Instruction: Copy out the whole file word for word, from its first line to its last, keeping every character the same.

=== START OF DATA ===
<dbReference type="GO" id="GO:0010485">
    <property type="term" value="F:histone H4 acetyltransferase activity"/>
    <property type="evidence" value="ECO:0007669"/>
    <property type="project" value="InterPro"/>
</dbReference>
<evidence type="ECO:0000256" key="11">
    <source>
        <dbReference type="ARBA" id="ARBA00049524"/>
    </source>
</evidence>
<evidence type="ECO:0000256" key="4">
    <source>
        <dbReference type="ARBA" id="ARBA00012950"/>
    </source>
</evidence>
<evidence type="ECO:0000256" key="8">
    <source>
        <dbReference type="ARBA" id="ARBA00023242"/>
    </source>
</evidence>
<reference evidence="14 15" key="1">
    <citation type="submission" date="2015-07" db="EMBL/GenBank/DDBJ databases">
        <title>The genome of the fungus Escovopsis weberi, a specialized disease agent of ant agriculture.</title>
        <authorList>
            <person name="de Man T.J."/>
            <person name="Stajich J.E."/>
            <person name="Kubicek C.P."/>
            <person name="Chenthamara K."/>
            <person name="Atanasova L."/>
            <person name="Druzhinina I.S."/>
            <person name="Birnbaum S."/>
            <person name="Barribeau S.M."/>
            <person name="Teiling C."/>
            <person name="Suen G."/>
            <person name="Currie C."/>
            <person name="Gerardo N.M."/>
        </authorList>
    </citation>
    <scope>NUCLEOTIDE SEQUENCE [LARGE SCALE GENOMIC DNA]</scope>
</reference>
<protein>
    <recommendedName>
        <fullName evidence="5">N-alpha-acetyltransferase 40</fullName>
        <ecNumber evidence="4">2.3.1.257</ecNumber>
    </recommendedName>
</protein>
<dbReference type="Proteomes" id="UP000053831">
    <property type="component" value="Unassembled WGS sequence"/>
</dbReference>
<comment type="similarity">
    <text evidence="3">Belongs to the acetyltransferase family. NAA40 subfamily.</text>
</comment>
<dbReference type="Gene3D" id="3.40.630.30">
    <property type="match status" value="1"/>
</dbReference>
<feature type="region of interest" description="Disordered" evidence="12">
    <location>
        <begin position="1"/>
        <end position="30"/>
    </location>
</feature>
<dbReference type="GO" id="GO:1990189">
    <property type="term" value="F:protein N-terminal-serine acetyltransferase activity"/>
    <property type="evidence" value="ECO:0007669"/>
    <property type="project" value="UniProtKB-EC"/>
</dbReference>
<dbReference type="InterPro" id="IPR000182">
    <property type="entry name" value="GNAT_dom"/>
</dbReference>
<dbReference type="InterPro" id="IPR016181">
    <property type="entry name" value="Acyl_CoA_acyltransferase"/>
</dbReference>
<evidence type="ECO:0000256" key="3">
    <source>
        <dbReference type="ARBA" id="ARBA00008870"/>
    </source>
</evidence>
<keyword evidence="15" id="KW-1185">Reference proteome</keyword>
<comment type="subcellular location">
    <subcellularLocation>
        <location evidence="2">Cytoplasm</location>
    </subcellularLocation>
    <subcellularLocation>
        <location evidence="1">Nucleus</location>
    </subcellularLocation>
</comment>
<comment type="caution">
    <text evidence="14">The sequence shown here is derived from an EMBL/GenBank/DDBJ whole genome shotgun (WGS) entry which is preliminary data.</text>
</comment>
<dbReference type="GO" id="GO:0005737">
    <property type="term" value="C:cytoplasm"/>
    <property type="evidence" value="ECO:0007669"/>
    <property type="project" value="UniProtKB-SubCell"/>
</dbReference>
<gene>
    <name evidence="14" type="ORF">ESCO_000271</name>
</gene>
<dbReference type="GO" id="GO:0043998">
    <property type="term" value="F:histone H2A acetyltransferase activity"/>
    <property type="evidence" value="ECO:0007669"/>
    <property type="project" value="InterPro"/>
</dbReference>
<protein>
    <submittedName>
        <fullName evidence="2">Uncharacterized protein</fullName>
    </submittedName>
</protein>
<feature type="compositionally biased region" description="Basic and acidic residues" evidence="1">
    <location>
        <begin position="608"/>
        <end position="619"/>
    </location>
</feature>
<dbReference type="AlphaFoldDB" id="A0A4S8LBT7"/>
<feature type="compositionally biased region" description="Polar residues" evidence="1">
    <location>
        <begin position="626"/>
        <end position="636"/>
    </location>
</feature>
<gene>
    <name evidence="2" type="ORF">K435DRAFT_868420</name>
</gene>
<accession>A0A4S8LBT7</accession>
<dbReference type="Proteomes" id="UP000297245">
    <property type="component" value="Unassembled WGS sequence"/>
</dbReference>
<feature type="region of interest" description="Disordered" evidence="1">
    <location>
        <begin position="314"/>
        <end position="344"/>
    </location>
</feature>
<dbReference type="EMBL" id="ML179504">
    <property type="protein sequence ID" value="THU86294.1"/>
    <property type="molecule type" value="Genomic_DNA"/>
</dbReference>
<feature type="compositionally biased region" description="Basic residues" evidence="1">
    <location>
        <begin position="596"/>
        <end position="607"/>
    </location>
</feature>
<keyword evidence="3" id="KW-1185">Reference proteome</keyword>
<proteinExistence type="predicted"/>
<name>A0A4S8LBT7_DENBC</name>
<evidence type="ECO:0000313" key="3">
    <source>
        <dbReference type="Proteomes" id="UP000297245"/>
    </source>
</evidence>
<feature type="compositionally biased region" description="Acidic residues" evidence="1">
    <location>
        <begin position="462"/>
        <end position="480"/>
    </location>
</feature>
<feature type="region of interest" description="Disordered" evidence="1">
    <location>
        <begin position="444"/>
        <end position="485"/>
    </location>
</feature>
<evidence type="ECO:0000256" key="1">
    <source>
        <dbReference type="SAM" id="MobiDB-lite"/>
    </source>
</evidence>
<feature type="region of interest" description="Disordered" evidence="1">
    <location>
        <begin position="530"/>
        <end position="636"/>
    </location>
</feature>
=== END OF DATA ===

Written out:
<dbReference type="GO" id="GO:0010485">
    <property type="term" value="F:histone H4 acetyltransferase activity"/>
    <property type="evidence" value="ECO:0007669"/>
    <property type="project" value="InterPro"/>
</dbReference>
<evidence type="ECO:0000256" key="11">
    <source>
        <dbReference type="ARBA" id="ARBA00049524"/>
    </source>
</evidence>
<evidence type="ECO:0000256" key="4">
    <source>
        <dbReference type="ARBA" id="ARBA00012950"/>
    </source>
</evidence>
<evidence type="ECO:0000256" key="8">
    <source>
        <dbReference type="ARBA" id="ARBA00023242"/>
    </source>
</evidence>
<reference evidence="14 15" key="1">
    <citation type="submission" date="2015-07" db="EMBL/GenBank/DDBJ databases">
        <title>The genome of the fungus Escovopsis weberi, a specialized disease agent of ant agriculture.</title>
        <authorList>
            <person name="de Man T.J."/>
            <person name="Stajich J.E."/>
            <person name="Kubicek C.P."/>
            <person name="Chenthamara K."/>
            <person name="Atanasova L."/>
            <person name="Druzhinina I.S."/>
            <person name="Birnbaum S."/>
            <person name="Barribeau S.M."/>
            <person name="Teiling C."/>
            <person name="Suen G."/>
            <person name="Currie C."/>
            <person name="Gerardo N.M."/>
        </authorList>
    </citation>
    <scope>NUCLEOTIDE SEQUENCE [LARGE SCALE GENOMIC DNA]</scope>
</reference>
<protein>
    <recommendedName>
        <fullName evidence="5">N-alpha-acetyltransferase 40</fullName>
        <ecNumber evidence="4">2.3.1.257</ecNumber>
    </recommendedName>
</protein>
<dbReference type="Proteomes" id="UP000053831">
    <property type="component" value="Unassembled WGS sequence"/>
</dbReference>
<comment type="similarity">
    <text evidence="3">Belongs to the acetyltransferase family. NAA40 subfamily.</text>
</comment>
<dbReference type="Gene3D" id="3.40.630.30">
    <property type="match status" value="1"/>
</dbReference>
<feature type="region of interest" description="Disordered" evidence="12">
    <location>
        <begin position="1"/>
        <end position="30"/>
    </location>
</feature>
<dbReference type="GO" id="GO:1990189">
    <property type="term" value="F:protein N-terminal-serine acetyltransferase activity"/>
    <property type="evidence" value="ECO:0007669"/>
    <property type="project" value="UniProtKB-EC"/>
</dbReference>
<dbReference type="InterPro" id="IPR000182">
    <property type="entry name" value="GNAT_dom"/>
</dbReference>
<dbReference type="InterPro" id="IPR016181">
    <property type="entry name" value="Acyl_CoA_acyltransferase"/>
</dbReference>
<evidence type="ECO:0000256" key="3">
    <source>
        <dbReference type="ARBA" id="ARBA00008870"/>
    </source>
</evidence>
<keyword evidence="15" id="KW-1185">Reference proteome</keyword>
<comment type="subcellular location">
    <subcellularLocation>
        <location evidence="2">Cytoplasm</location>
    </subcellularLocation>
    <subcellularLocation>
        <location evidence="1">Nucleus</location>
    </subcellularLocation>
</comment>
<comment type="caution">
    <text evidence="14">The sequence shown here is derived from an EMBL/GenBank/DDBJ whole genome shotgun (WGS) entry which is preliminary data.</text>
</comment>
<dbReference type="GO" id="GO:0005737">
    <property type="term" value="C:cytoplasm"/>
    <property type="evidence" value="ECO:0007669"/>
    <property type="project" value="UniProtKB-SubCell"/>
</dbReference>
<gene>
    <name evidence="14" type="ORF">ESCO_000271</name>
</gene>
<dbReference type="GO" id="GO:0043998">
    <property type="term" value="F:histone H2A acetyltransferase activity"/>
    <property type="evidence" value="ECO:0007669"/>
    <property type="project" value="InterPro"/>
</dbReference>
<protein>
    <submittedName>
        <fullName evidence="2">Uncharacterized protein</fullName>
    </submittedName>
</protein>
<feature type="compositionally biased region" description="Basic and acidic residues" evidence="1">
    <location>
        <begin position="608"/>
        <end position="619"/>
    </location>
</feature>
<dbReference type="AlphaFoldDB" id="A0A4S8LBT7"/>
<feature type="compositionally biased region" description="Polar residues" evidence="1">
    <location>
        <begin position="626"/>
        <end position="636"/>
    </location>
</feature>
<gene>
    <name evidence="2" type="ORF">K435DRAFT_868420</name>
</gene>
<accession>A0A4S8LBT7</accession>
<dbReference type="Proteomes" id="UP000297245">
    <property type="component" value="Unassembled WGS sequence"/>
</dbReference>
<feature type="region of interest" description="Disordered" evidence="1">
    <location>
        <begin position="314"/>
        <end position="344"/>
    </location>
</feature>
<dbReference type="EMBL" id="ML179504">
    <property type="protein sequence ID" value="THU86294.1"/>
    <property type="molecule type" value="Genomic_DNA"/>
</dbReference>
<feature type="compositionally biased region" description="Basic residues" evidence="1">
    <location>
        <begin position="596"/>
        <end position="607"/>
    </location>
</feature>
<keyword evidence="3" id="KW-1185">Reference proteome</keyword>
<proteinExistence type="predicted"/>
<name>A0A4S8LBT7_DENBC</name>
<evidence type="ECO:0000313" key="3">
    <source>
        <dbReference type="Proteomes" id="UP000297245"/>
    </source>
</evidence>
<feature type="compositionally biased region" description="Acidic residues" evidence="1">
    <location>
        <begin position="462"/>
        <end position="480"/>
    </location>
</feature>
<feature type="region of interest" description="Disordered" evidence="1">
    <location>
        <begin position="444"/>
        <end position="485"/>
    </location>
</feature>
<evidence type="ECO:0000256" key="1">
    <source>
        <dbReference type="SAM" id="MobiDB-lite"/>
    </source>
</evidence>
<feature type="region of interest" description="Disordered" evidence="1">
    <location>
        <begin position="530"/>
        <end position="636"/>
    </location>
</feature>